Buklog – A Thanksgiving Ritual System of the Subanen

by Ethnic Groups Philippines

Construction of Buklog

Image from ea.sembrano

18 August 2020

Quezon City Imagine days of nonstop revelry dancing from morning till night when there is a full moon. This exact scenario occurs for the members of the Subanen community when the buklog takes place. A festival celebrated on a ceremonial platform, buklog is an ancient ritual to honor the spirits on which the Subanen people rely for an abundant harvest and protection from misfortune. Over the years, this tradition has slowly diminished prompting the group to take appropriate measures to preserve this tradition.

The buklog is a combination of rituals performed to appease and express gratitude to the spirits. It is conducted as an exhibition of the community’s appreciation for a good harvest, appointment of a new timuay (village chief), greetings for an honored guest, reception for a new home, recovery from sickness or calamity, burial rites, and even rites for a dead infant. The buklog is known for the elevated and flexible platform where sacred dances are performed, which are conducted by the timuay and aided by a spiritual healer called balyan.

A single celebration of the buklog can last days, weeks, and sometimes even months. Up until the 1950s, the rich and powerful Subanen families in the island of Mindanao, particularly in the areas of Zamboanga del Norte, Zamboanga del Sur, Zamboanga Sibugay, and some areas of Misamis Occidental sponsor the buklog. It involves a long preparation time and a large amount of cash to acquire the necessary offerings to the spirits, including ten sacks of rice, more than a dozen chickens, and five hogs.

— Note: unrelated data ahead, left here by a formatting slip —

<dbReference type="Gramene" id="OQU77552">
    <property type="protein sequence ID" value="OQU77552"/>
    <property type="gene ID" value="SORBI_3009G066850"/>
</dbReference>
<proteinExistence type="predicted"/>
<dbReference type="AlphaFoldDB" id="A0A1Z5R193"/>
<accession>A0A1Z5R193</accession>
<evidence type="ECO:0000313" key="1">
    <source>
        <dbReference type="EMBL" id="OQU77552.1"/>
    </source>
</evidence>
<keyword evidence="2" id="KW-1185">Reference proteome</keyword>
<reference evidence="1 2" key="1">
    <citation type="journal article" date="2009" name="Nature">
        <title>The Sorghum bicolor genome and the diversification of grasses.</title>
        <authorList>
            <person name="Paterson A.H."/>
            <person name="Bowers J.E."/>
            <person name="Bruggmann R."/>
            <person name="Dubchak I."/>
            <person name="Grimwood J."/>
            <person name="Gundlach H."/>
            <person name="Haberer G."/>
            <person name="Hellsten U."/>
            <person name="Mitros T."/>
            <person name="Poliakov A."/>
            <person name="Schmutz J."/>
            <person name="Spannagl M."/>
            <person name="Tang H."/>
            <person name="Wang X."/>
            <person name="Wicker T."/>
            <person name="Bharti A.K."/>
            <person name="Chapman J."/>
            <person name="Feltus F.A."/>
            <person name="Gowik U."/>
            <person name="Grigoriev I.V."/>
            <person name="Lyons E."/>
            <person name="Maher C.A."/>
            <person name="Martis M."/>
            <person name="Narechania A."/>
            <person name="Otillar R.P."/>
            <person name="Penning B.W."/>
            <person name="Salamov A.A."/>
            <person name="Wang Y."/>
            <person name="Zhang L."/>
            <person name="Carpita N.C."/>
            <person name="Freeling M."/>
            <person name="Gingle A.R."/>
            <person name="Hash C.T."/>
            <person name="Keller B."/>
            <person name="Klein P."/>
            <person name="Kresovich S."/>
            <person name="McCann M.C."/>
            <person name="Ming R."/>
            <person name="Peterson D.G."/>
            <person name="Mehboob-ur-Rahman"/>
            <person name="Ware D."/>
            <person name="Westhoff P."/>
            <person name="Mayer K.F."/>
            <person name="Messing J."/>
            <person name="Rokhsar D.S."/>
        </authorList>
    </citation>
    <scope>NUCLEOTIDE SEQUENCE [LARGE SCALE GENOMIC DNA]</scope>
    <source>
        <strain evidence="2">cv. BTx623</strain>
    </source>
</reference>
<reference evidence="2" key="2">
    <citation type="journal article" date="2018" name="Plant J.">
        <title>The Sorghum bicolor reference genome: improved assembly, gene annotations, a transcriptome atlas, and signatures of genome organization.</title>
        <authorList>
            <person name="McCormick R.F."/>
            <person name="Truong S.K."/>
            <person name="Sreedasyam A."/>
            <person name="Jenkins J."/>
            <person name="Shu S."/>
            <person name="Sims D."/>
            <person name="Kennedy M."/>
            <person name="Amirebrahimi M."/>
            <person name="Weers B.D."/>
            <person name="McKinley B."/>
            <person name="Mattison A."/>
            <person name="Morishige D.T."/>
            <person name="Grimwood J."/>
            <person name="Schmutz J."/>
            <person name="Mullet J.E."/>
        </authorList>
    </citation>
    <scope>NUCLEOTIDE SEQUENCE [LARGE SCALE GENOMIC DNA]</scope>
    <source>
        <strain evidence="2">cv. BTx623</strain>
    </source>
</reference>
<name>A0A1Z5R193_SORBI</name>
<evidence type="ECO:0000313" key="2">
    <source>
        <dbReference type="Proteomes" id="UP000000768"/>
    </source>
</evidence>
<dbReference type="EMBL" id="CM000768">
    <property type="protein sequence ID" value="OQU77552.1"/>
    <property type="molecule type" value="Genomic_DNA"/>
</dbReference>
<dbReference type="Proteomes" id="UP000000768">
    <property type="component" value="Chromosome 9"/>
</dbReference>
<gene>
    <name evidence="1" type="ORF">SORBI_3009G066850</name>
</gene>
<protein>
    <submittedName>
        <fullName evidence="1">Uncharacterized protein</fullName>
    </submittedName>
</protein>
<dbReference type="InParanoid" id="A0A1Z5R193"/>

During the buklog, members of the Subanen community as well as visitors from distant villages and various spiritual leaders partake in a sumptuous feast and are fed all through the days leading up to the actual day of the event. Considering the financial costs of each celebration, along with other factors outside their tradition, the practice of buklog has been inconsistent and celebrated only once in seven to nine years as reported by the National Commission for Culture and the Arts (NCCA). Other conventional aspects of the festivities, such as the lavish banquet and drinking, are also gone.

Buklog Rites

Prior to the ritual, an announcement is made through a continuous sound of the agung (gongs). The timuay and the balyan collect materials from the forest, including the logs that will be used. The buklogan, or the raised platform of wood and bamboo where the dancing takes place, is 10 to 30 feet high. It is erected using eight sturdy tanguile and white lauan trunks as a foundation, held together by strips of rattan. A big pole is positioned underneath the center of the floor so that it passes through a hole carved on a round piece of log.

Men, women, and children dance in unison in the buklogan thus moving the stage downward. The pole striking the hollowed log creates a rhythmic sound, which is accompanied by joyful, synchronized chants from the dancers. A lavish meal is continuously served and lasts until daylight. A porcelain jar with basi wine made from fermented rice is shared by the men. It is distributed and passed along using one bamboo straw. This community dance marks the renewal of social ties as stated by the United Nations Educational, Scientific, and Cultural Organization (UNESCO).

Diminishing Practice

Various types of buklog have been practiced by the Subanen, such as buklog gaus or a thanksgiving after a good harvest, buklog semaya for a patient’s recovery from sickness, buklog menonot to welcome a new timuay, and buklog manganawa to appease spirits after a family member gets sick. In recent decades, the practice of such rituals have been rare due to the expense of such ceremonies. The influx of migrants in the area and their influence have also contributed to the its decline.

It is also important to note that spiritual leaders are decreasing in number, with currently less than a hundred. Plus, only a few of them are young people. This prompted the Subanen community to facilitate the inscription of buklog in the UNESCO List of Intangible Cultural Heritage (ICH) in Need of Urgent Safeguarding. The NCCA will further introduce the tradition of buklog to the younger members of the community through a community-based, non-formal center of learning, the Subanen School of Living Tradition.

Image from ea.sembrano, https://www.instagram.com/ea.sembrano/